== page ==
The Pilot’s Pilot: An Airman and his Airmanship

He’d go to the airport hours before any flight. Alone and with no distractions, his attention could then be focussed solely and entirely on the thorough and meticulous pre-flight of his aircraft. Like an artist ahead of a stage performance, time alone with his thoughts was time spent slipping into harmony with his script, with his role, and with the brush – his aircraft – that he’d use to soon paint the sky.

His aircraft would be readied, its loading carefully completed: weight and balance knowingly and properly done. Every pre-flight check would be completed to a routine which he ritualized like a sermon in his mind. Nothing would be left to chance nor to ambiguity. He would make sure that everything was as it was supposed to be. And he did this each and every time he would need his aircraft to perform as his loyal and reliable servant.

Days before a flight, forecasts would be checked. And checked again. Then verified yet another time. On the morning of a flight, he’d do his final survey of the weather, get a briefing from an expert, even though his experience was such that he was, effectively, an expert in his own right. He’d get the professional’s opinion, then merge it dispassionately with his own. He’d make the decision, only then, to go or to play-it-safe and wait for a better time.

He understood the necessity to keep his aircraft in airworthy condition. He learned where to look for every nut and bolt on his airframe, and any others fastened underneath its wind-cheating skin. Anything mechanical he’d studied and learned. He could draw the aircraft in his mind, knew how things connected, and well knew how they all interacted. He knew that if a problem arose here, then it might have started there. His understanding of his aircraft was holistic, leveraged on his knowledge of the specific inner workings of each and every piece of his aircraft’s hardware. If ever required to deal with a technical issue while aloft, he could deduce the matter with pinpoint probability and take measures to ensure a safe resolution.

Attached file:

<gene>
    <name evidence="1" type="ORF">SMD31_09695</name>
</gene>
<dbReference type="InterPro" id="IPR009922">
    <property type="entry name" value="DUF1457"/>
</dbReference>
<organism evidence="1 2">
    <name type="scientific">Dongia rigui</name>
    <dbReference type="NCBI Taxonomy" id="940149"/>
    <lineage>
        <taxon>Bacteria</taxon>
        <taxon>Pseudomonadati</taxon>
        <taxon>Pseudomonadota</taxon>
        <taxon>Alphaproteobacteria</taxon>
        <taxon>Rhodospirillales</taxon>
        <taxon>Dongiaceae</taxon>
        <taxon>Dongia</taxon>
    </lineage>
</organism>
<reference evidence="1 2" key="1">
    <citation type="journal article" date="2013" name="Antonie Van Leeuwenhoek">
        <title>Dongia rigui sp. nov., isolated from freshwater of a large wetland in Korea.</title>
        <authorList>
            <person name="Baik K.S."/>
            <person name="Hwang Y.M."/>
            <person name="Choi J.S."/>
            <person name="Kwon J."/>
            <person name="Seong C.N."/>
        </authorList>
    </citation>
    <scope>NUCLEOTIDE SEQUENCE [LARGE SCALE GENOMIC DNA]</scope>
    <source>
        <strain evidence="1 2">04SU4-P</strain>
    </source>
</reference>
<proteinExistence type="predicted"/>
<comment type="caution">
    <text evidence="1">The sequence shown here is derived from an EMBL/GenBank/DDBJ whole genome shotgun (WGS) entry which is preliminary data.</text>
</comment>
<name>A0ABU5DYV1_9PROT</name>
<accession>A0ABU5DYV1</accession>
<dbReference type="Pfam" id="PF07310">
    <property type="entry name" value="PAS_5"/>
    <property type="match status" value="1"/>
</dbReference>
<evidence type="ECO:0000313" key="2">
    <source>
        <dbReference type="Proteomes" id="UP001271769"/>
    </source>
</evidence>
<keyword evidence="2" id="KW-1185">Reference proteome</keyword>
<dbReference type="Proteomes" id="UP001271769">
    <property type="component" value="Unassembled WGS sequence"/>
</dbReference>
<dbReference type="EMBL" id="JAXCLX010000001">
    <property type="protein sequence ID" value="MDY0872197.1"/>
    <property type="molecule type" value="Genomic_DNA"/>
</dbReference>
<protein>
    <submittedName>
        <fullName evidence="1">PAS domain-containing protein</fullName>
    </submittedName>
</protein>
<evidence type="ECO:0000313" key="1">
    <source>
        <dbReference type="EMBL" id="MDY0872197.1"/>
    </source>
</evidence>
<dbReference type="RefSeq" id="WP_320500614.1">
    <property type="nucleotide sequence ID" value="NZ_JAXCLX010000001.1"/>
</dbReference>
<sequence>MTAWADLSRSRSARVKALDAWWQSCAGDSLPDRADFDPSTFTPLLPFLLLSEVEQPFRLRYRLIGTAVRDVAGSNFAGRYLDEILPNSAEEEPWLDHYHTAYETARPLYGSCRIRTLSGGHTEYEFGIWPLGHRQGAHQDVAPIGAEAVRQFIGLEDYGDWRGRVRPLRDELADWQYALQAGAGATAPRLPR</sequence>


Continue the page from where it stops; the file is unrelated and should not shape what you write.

His aircraft’s performance capabilities were engraved in his mind, its operating procedures rivetted into his lexicon. So familiar was he with his checklists that he could recite them with never a cheating glance. When setting up for take-offs and for landings, he’d call out the steps, whether alone or carrying passengers, in identical sequence with never a moment’s hesitation. He’d confidently roll-call each checklist item then immediately perform the designated action, emphatically answering his every own command. He never looked for a knob or a switch: he knew where they were with his eyes tightly closed.

His touch at the controls was feather-like. No energy was ever wasted in a maneuver. No aircraft of his was ever asked to overstress its limits, and no urgency was every required in his actions. Throw at him an emergency and he would handle it with calm, coolness and confidence that made it look as if he relished the rise to the challenge.

Professionalism reigned supreme in his mind and in his actions. After years of precarious professional flying, his recreational flying he treated with nary a change in approach. So long as you are a pilot, his approach was to think in the mindset that you are a professional, and to act in every way accordingly.

Author “Sandy” Macdonald, in his seminal aeronautical textbook “From the Ground Up,” describes the meaning of airmanship by asserting all the qualities that a pilot should possess to meet the many layers of his definition. When he wrote his words, he could have been thinking about the pilot described above whose name became synonymous with flying. Airmanship was the foundation of this pilot’s being; he was the embodiment of all that is meant by the term.

A flight for him was a fellowship with the sky. And the sky was a friend he was never going to let down. Preparedness was, thus, his calling card, a signature of his style, a pact with the trade that was his youthful ambition and ultimate life-long calling. He rejoiced each and every time he could fly his aircraft and strove for perfection with his every moment high above.

Pilot. Aviator. William “Bill” Peppler lived to be 96. He was measured, calculating, prudent, professional and safe. All traits that every pilot should remember and know that define what airmanship is always meant to be.